Until I received a copy of this disc, I have to confess that the name of the 18th century composer John Worgan was virtually unknown to me (he crops up briefly on London Early Opera's first Handel at Vauxhall disc). Having recorded Worgan's complete organ music for Toccata Classics, Timothy Roberts has returned to record John Worgan's complete harpsichord music, sharing the harpsichord honours with Julian Perkins
 
The disc contains Worgan's Allegro non tanto, Six Sonatas for Harpsichord, Pieces for the Harpsichord composed purposely for forming the Hands of Young Pupils to that Instrument and A New Concerto for the Harpsichord in G major.

So who was John Worgan?

Born in London, Worgan studied with his elder brother James, then with Thomas Roseingrave, and finally with Francesco Geminiani. He held a number of church appointments in the City of London alongside being organist for Vauxhall Gardens. In church he was famous for his improvisations, whilst at Vauxhall he produced organ concertos and songs, and would publish fourteen volumes of his Vauxhall songs (and he was only in post from 1751 to 1753!) One of his sons, George Worgan, was the surgeon on Captain Cook’s First Fleet and in January 1788 George Worgan arrived in Port Jackson, New South Wales, on board the flagship Sirius, along with his square pianoforte by Frederick Beck – the first piano in Australia.

From Thomas Roseingrave, Worgan got a liking for the music of Domenico Scarlatti and it is very much Scarlatti that comes to mind when you listen to these pieces. Thomas Roseingrave had befriended Scarlatti in Venice in 1709, and in 1739 published his own edition of 42 Scarlatti sonatas, including some of the Essercizi, as well as other sonatas of which he must have had manuscript copies. In 1752, Worgan able to obtain a licence directly from Scarlatti in Madrid to publish another volume of his music, and there was a further one after Scarlatti's death.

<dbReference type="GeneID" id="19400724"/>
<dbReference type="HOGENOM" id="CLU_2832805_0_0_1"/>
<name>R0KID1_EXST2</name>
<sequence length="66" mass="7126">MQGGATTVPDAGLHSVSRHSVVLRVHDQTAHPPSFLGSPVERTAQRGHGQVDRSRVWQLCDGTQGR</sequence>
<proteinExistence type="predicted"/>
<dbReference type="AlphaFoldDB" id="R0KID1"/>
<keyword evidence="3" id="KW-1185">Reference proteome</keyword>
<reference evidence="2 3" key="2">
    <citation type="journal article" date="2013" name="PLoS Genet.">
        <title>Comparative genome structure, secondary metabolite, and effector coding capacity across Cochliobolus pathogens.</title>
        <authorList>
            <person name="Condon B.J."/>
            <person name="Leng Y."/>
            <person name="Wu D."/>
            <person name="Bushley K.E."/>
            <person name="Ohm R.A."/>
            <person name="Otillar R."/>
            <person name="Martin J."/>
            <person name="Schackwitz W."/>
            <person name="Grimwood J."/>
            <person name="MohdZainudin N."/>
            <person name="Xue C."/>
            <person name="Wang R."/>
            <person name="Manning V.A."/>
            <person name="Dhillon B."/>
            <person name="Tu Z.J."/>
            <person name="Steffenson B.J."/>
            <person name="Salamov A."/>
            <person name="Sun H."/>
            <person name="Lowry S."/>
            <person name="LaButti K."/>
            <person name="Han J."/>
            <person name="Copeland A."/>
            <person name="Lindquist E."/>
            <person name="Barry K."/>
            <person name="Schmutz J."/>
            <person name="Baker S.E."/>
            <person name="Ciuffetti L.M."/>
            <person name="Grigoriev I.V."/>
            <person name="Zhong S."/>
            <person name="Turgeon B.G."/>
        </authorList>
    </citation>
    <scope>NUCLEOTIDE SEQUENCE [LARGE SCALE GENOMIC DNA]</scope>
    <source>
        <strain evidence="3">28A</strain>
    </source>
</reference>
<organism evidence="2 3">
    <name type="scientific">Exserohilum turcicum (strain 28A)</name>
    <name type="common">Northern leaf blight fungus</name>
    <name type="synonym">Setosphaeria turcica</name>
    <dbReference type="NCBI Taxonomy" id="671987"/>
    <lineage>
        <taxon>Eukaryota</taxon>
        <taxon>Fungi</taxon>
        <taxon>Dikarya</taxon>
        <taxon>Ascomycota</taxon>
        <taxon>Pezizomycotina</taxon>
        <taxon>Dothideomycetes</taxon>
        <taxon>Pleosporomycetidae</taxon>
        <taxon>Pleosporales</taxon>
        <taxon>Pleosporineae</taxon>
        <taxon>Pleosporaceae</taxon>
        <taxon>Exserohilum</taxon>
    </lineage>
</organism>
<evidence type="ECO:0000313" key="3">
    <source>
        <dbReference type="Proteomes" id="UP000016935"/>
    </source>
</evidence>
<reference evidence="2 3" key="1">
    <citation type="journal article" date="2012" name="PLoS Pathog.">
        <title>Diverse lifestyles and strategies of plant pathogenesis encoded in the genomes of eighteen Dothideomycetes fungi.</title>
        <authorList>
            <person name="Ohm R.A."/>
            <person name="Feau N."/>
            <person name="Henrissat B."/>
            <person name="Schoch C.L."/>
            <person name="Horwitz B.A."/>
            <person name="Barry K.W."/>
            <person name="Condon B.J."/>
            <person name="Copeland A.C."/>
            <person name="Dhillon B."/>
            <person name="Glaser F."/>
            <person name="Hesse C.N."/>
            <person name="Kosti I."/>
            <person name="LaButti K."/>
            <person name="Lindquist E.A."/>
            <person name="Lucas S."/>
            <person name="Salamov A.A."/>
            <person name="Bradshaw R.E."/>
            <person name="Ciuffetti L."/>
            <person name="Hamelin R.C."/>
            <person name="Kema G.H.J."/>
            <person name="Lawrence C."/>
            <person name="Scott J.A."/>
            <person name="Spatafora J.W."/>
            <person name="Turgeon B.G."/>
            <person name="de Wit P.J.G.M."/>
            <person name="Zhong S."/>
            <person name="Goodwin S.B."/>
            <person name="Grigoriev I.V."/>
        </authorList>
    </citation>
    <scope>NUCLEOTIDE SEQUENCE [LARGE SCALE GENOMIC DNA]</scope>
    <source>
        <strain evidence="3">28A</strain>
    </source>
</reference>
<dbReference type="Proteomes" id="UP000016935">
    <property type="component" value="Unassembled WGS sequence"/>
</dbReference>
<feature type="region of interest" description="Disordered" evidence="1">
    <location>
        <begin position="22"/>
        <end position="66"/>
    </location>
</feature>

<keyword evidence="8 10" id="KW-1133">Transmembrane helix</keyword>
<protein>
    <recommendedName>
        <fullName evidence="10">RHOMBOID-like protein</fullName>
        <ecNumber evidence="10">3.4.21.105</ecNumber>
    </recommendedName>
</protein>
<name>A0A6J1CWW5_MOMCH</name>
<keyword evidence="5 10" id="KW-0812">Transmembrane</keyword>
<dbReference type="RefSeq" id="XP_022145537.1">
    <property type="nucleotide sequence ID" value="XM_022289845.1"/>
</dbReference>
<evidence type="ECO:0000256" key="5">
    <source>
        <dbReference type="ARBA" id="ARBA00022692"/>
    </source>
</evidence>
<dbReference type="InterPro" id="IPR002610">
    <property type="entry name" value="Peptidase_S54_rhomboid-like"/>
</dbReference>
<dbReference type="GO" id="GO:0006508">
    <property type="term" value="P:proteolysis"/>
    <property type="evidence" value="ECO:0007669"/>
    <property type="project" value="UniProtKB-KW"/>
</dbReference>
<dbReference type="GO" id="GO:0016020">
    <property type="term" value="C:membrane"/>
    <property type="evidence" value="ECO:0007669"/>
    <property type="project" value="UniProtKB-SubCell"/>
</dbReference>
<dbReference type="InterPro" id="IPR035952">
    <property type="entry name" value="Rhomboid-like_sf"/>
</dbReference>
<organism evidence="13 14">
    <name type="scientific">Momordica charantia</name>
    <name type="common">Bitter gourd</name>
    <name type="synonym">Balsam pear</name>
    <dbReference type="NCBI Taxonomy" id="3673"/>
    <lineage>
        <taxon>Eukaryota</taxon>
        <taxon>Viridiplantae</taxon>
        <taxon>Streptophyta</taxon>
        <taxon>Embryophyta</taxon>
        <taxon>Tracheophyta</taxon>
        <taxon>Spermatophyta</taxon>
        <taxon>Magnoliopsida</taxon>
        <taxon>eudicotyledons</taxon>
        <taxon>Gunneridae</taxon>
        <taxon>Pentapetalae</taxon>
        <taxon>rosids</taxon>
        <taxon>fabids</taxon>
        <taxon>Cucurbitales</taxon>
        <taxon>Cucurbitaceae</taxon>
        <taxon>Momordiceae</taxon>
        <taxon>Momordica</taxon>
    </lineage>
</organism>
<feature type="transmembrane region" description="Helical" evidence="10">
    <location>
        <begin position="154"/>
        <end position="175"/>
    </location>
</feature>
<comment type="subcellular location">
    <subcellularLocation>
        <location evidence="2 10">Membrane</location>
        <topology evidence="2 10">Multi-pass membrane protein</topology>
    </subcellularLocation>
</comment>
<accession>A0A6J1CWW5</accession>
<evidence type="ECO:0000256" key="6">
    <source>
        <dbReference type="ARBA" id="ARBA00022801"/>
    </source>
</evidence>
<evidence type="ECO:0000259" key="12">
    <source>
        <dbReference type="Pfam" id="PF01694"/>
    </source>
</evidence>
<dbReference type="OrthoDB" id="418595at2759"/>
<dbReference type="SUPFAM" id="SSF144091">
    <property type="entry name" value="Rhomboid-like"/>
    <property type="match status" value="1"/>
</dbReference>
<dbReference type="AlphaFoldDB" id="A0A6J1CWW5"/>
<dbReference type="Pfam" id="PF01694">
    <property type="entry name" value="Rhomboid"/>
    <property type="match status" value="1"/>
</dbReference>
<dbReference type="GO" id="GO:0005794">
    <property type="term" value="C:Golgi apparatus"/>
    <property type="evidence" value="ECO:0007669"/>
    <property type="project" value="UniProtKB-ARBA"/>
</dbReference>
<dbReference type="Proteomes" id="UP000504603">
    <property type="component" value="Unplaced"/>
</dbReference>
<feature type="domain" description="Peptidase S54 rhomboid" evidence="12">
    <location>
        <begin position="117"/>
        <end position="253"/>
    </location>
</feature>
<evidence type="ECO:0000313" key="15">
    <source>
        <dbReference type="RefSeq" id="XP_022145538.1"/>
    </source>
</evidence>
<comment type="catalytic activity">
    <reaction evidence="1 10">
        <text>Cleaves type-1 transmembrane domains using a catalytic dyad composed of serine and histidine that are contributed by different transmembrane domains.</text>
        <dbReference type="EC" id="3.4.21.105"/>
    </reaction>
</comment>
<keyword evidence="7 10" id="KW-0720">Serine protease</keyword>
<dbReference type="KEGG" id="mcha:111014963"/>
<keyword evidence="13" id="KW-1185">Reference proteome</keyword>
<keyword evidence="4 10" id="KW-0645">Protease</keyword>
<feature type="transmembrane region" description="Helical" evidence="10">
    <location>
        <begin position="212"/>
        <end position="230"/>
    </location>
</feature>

Worgan's fellow organist Joah Bates records that in his improvisations, "his imagination was of the original and captivating kind, that his audience often looked on each other with significant astonishment, and remained open-mouthed and breathless for several seconds after the organ had ceased", and it seems to be the element of wildness in Scarlatti that appealed to Worgan.

Beethoven complete cello sonatas from Ailbhe McDonagh and John O'Conor

Irish cellist Ailbhe McDonagh and pianist John O'Conor celebrated Beethoven’s 250th anniversary year with a double album of his complete sonatas for cello and piano recorded at St. Peter’s Church, Drogheda, Ireland. The set has been released is on the Steinway & Sons music label.

Beethoven's five cello sonatas are remarkable because they span his whole career. The two sonatas of Op. 5 come from his early Viennese years, though they were written for a visit to the Prussian court in Berln and still give prominence to the piano. The great A Major Sonata (Op. 69) is the single representative of his incredible middle period, and shows Beethoven re-inventing the form and giving both instruments equal prominence, whilst the two Op. 102 sonatas epitomize his late works. 

Ailbhe McDonagh and John O'Conor have made a short documentary about the project, which is one of those which might not have happened if last year's events hadn't cleared their diaries. O'Conor is known for his performances of Beethoven, but had not recorded the Cello Sonatas before, whilst he has a long connection with Ailbhe McDonagh having taught her piano.